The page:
However, the very bourgeois nature of his poems is what helps lend them such a wide appeal, while Belli’s often impenetrable dialect gets diluted. “Only a few truly vernacular terms remain, like flotsam after a shipwreck,” to cite a recent article by Emanuele Trevi, novelist and runner-up in this year’s Strega prize. Aimed at the new middle class, Trilussa’s work is understandable by even a non-Italian, let alone a non-Roman reader. Indeed, in an age when poets could be more famous than today’s footballers, Trilussa successfully toured not only Italy with great success but also Argentina.
However Trilussa’s fortunes in the 1930s suffered a serious decline. Humour, still less irony, was hardly a cardinal fascist quality. Lest people forget, the grim mood is captured in a poem dated 1938:
The Caffè der Progresso’s/ a dive as low as you can get,/ its customers mere shadows/ of what they were, holding their breath:/ One thought could spell the gallows.// With its film of moisture/ even the wall mirror/ has become obscure;/ Truth, reflected, is no more./ When I attempt/ to watch myself in the glass/ I find I have gone absent…// How bitter is the espresso in the Caffè der Progresso.
Although to counter the view that he was an anti-fascist, Trilussa would add with his usual candour the self-corrective, “It's not exactly true. I was not a fascist.” More, by his own admission, he was too keen an observer of human failings to embrace any ideology, right or left. Anti-fascist or non-fascist, his 1944 poem Numeri nevertheless encapsulates the essence of dictatorship in a metaphor it would be hard to better. The “greatness” of the individual despot, be he sacked primary school teacher, failed painter or ex-bank-robber, is proportional to the number of “zeros”, meaning passive or accepting subjects, that follow him:
I may not count much, it’s true’/ said the number One to Zero.// But tell me your own value, you?/ Zilch…” the poem opens. The same arithmetic leads to a damning conclusion (at least regarding the regime’s unthinking followers). To paraphrase: “Put five zeros next to one and you know what I have become? 100,000: That’s what happens with a dictator. The more zeros that come blindly after him, the more his power and value grows.” In short, greatness should not be taken at face value. Armed with the artful put-down and a perfect command of rhyme, the poet is there to deflate whatever exaggerations come his way.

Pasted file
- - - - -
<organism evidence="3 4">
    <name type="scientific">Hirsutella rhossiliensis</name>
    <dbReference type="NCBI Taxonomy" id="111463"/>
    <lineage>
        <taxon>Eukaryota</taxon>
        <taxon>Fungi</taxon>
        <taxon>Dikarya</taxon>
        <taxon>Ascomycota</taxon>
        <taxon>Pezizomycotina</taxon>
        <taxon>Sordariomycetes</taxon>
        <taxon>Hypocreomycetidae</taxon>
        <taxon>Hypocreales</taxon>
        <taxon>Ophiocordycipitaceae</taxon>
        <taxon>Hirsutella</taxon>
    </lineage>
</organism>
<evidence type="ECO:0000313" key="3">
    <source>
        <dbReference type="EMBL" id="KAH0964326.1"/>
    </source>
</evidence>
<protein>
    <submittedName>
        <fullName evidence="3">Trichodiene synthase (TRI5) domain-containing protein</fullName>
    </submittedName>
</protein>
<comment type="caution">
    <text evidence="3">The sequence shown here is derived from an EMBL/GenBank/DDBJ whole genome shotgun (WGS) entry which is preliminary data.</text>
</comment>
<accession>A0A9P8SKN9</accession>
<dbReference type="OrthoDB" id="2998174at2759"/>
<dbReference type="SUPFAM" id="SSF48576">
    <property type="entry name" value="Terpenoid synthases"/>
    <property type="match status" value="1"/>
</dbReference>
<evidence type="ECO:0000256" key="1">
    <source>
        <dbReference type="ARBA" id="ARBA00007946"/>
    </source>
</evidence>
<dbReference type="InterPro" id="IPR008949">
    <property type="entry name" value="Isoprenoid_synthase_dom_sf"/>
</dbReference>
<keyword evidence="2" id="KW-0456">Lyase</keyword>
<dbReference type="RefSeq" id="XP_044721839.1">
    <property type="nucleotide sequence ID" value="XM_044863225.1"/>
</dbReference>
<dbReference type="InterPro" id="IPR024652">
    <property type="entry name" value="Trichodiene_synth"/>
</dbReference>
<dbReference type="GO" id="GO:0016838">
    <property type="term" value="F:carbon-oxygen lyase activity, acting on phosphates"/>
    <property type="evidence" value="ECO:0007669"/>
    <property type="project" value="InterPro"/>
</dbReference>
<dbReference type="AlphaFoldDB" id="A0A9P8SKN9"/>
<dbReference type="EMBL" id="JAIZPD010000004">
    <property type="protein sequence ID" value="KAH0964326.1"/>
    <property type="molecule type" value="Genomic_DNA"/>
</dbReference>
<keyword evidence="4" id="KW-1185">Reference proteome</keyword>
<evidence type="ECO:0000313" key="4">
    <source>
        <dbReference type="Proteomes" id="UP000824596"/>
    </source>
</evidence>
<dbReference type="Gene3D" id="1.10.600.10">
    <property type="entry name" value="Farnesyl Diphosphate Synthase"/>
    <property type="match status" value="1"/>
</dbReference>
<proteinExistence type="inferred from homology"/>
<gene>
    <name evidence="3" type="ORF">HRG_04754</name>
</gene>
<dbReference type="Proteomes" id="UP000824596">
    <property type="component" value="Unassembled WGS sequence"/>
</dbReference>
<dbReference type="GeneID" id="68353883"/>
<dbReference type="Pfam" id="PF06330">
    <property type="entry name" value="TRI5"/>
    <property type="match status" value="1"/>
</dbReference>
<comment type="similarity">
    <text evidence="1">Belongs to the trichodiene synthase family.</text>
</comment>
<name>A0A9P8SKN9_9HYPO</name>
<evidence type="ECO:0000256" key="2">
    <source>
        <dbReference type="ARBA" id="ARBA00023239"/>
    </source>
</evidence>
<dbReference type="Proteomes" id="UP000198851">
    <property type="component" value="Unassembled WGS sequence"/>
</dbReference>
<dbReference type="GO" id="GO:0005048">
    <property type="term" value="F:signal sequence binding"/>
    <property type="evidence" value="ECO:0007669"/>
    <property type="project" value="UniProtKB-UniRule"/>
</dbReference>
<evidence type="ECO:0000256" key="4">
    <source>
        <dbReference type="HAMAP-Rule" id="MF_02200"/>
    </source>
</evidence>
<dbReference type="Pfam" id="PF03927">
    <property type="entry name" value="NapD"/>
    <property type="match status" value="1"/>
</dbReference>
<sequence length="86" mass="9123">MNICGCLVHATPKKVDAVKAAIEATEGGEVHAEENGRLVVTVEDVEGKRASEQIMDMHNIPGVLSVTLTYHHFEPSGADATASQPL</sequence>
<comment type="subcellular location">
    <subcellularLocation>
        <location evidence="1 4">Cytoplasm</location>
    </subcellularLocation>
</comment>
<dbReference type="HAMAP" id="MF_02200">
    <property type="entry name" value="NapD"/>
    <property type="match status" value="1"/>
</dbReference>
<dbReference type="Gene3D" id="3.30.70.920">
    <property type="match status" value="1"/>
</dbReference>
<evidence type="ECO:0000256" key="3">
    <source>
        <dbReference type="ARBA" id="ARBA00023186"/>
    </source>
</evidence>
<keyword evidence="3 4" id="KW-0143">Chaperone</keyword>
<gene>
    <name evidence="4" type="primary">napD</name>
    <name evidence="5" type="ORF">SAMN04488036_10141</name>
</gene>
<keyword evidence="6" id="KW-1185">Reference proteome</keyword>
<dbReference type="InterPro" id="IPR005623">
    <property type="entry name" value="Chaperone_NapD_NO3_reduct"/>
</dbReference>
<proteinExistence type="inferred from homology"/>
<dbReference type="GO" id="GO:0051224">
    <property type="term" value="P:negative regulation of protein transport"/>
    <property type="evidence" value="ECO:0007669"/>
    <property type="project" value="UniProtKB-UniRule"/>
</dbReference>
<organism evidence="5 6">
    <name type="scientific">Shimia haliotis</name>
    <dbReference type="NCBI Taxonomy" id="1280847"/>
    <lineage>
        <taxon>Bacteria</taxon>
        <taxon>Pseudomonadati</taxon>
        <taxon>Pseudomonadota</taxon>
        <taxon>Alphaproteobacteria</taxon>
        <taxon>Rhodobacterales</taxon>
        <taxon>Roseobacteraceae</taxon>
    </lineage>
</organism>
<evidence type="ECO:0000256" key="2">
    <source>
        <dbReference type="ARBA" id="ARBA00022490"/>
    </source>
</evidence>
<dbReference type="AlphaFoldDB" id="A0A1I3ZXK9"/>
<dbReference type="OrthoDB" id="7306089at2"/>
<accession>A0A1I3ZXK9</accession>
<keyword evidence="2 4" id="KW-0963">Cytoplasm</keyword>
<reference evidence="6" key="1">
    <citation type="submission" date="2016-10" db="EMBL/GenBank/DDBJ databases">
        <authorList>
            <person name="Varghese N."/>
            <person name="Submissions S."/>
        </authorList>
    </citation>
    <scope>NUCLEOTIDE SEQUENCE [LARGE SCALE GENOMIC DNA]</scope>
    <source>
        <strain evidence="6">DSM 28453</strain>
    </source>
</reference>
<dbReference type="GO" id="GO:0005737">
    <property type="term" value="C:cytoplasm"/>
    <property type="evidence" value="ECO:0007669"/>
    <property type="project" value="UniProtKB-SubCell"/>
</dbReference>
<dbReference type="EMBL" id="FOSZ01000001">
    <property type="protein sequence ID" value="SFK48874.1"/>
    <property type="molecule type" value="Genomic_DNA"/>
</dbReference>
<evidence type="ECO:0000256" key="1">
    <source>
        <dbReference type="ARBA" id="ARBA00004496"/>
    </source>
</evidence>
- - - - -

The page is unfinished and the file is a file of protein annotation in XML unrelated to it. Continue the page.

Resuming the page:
Some consolation came for the hard-pressed poet after the war. Having hitherto been scarcely able to make a living, in 1950 he was appointed a life senator, an honour to which he responded with “They've found a way to bury me before my time”; five months later he passed away.
His poems remain as relevant as ever. For example Remedy:
Said Sir Wolf to Jove, “Some sheep are bleating/ I steal too much and now it’s in the Press./ Impose a gagging order or I’ll sue.”/ Said Jove to Sir Wolf: “Steal less.”
It is dated 1932-34 – although, given recent scandals, it sounds uncannily like today.
By Martin Bennett
Originally published in the September 2012 edition of Wanted in Rome magazine. Cover image: Pier Giorgio Carloni / Shutterstock.com.